Summary of the Text
Occasionally familiarity, paradoxically, turns into an enemy of understanding, or at least becomes an obstruction. Psalm 23, perhaps the most loved psalm of the entire Psalter, is sometimes one of those victims—we settle for a surface understanding of this psalm. But the psalms, many of them, should be viewed as having layers of meaning that have an interlocking relationship. This will become clear in our discussion.
Before the days of modern Bible translations—thank God for them, or most of them—we could depend on virtually every church-goer to know this psalm by memory from the King James Version. I have knelt by the bedside of believers who had just passed into eternity and offered a prayer of hope and faith, and, without prior announcement, moved into this psalm expecting the family and friends to join me, and was not disappointed. What a moment of spiritual elation!
The psalm really falls into two parts, both dominated by the metaphor of shepherd. Part 1 is the picture of the divine Shepherd (the Lord) and the lamb (David) [23:1-4]. The literary assistants that support this metaphor are the expressions of shepherd life: green pastures, quiet waters, right paths, darkest valley, rod and staff.
Part 2 provides a change in metaphor, with the divine Shepherd still the dominative figure, although the word does not appear at all, and the king (David) [23:5-6)].
With this change of metaphor the literary assistants are the king’s coronation (“you anoint my head with oil”), a feast that follows the king’s victories in battle (“you prepare a table before me in the presence of my enemies”), the king’s successful reign (“my cup overflows”), and David’s passion for the temple (“I will dwell in the house of the LORD forever”). The figure of the divine Shepherd and David are constant in both parts, but David’s role changes from lamb in Part 1 to king in Part 2, still guided and directed by the ever constant divine Shepherd.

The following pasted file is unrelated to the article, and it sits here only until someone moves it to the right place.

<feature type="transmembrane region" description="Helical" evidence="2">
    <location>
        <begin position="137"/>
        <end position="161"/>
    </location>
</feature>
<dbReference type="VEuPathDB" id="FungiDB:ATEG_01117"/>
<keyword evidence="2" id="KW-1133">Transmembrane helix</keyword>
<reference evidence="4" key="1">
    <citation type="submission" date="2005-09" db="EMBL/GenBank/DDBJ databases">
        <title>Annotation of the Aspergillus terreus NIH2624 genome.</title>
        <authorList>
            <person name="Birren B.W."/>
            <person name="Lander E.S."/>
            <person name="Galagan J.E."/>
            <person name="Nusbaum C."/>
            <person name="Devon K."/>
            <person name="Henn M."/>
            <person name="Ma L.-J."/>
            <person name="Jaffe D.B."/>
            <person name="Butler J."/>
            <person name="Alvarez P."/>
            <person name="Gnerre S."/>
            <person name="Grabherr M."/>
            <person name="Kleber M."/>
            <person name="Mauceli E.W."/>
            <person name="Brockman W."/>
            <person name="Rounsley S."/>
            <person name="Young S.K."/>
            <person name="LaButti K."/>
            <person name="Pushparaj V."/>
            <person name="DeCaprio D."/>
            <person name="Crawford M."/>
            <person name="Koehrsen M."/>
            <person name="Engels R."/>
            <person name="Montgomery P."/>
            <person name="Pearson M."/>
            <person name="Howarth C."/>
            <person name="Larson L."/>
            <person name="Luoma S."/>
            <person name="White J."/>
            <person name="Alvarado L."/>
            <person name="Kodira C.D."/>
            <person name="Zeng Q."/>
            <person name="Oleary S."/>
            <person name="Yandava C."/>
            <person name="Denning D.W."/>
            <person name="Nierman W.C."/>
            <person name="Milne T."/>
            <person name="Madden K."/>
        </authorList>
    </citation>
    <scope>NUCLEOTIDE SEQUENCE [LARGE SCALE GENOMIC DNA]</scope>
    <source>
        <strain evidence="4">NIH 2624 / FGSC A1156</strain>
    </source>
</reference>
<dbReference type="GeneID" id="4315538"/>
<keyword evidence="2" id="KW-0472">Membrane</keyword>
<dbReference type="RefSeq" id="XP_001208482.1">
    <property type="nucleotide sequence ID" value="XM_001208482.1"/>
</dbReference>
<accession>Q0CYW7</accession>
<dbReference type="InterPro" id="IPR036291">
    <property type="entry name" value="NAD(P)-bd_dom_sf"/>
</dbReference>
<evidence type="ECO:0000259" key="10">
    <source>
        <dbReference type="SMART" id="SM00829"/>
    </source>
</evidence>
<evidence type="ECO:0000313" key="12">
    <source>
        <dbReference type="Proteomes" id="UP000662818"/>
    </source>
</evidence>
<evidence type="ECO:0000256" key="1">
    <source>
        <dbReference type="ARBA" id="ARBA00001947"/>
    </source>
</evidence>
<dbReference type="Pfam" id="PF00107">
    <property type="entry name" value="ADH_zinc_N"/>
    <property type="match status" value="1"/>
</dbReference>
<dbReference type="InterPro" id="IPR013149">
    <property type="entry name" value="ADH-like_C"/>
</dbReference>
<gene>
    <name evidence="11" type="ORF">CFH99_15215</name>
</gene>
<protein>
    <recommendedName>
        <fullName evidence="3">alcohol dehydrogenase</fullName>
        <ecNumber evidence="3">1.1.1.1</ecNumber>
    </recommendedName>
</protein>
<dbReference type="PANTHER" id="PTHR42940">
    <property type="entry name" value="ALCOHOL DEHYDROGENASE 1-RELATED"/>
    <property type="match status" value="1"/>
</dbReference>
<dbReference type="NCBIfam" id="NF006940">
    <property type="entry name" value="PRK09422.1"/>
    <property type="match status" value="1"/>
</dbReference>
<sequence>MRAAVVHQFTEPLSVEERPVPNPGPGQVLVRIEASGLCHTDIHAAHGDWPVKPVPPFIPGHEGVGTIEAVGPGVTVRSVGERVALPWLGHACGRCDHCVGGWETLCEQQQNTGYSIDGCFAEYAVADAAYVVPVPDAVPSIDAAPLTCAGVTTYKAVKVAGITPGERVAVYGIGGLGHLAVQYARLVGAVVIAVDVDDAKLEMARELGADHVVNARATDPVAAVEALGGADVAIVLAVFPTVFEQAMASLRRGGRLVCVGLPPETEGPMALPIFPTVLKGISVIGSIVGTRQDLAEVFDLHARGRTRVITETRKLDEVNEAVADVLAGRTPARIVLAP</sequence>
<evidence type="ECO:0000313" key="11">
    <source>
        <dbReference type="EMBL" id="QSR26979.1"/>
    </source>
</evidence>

The divine name here, LORD (YaHWeH), is very personal, supporting the psalm’s type as an individual psalm of trust. The rabbinic view is that when the generic name for the deity, Elohim (translated “God”), is used, the general sense is the God of power; and when the personal name of the deity, YaHWeH (translated “LORD,” in all caps), is used, it connotes love and compassion. While an over-simplification, it is of special note that the psalms of trust overwhelmingly use the personal name LORD for the deity, Psalm 23 being an excellent example. The LORD (YaHWeH), is used exclusively (23:1 and 6), except for the metaphorical name “shepherd” in verse 1.
The psalms of trust are prayers and reflections, generally focused on God and the psalmist’s relationship to God. They have a tenderness that only a relationship of trust can claim, and a confidence that only the challenging experiences of life can build. Trust is the result of experience, sometimes long and testing, and the use of the deity’s personal name, LORD, contributes to a sense of intimacy between the Shepherd and lamb.
Thus we would expect that behind the psalms of trust is an event or circumstance that taught the psalmist to trust in the Lord. That experience can be seen in both parts of the psalm, and we may call that a second layer of meaning. That is, Part 1, as we have already observed, presents us with a picture of the Shepherd’s care for the lamb (David’s earlier life), and Part 2, the Shepherd’s care for the king (his later life).
As is often the case, God’s care for us in the tender years of life, including the trying experiences, is the basis for our trust in the Lord in the mature years of our life. In David’s case, his years as shepherd instructed him in the Lord’s care and protecting hand (vv. 1-4). The long years of his reign, with both successes and failures, could be assessed, particularly his successes, through the lens of trust, expressed in the clause “my cup overflows” (v. 5). Thus Psalm 23 is the story of David’s life, put into everyday terms, as the divine Shepherd has cared for him in his world as shepherd and king.
There is still another interlocking layer of interpretation, not as obvious as the former one, but nevertheless just as important. David speaks of his life in terms of the faith he professed, represented by the historical road markers of Israel’s journey of faith. These are often engraved on the psalms in the language of other biblical stories, and the psalmists generally make the connection to those events by word associations. David’s experience as shepherd (1 Sam. 16:11; 17:20) and king (1 Sam. 16) is engraved in cryptic language—here we have to be very perceptive–on Psalm 23.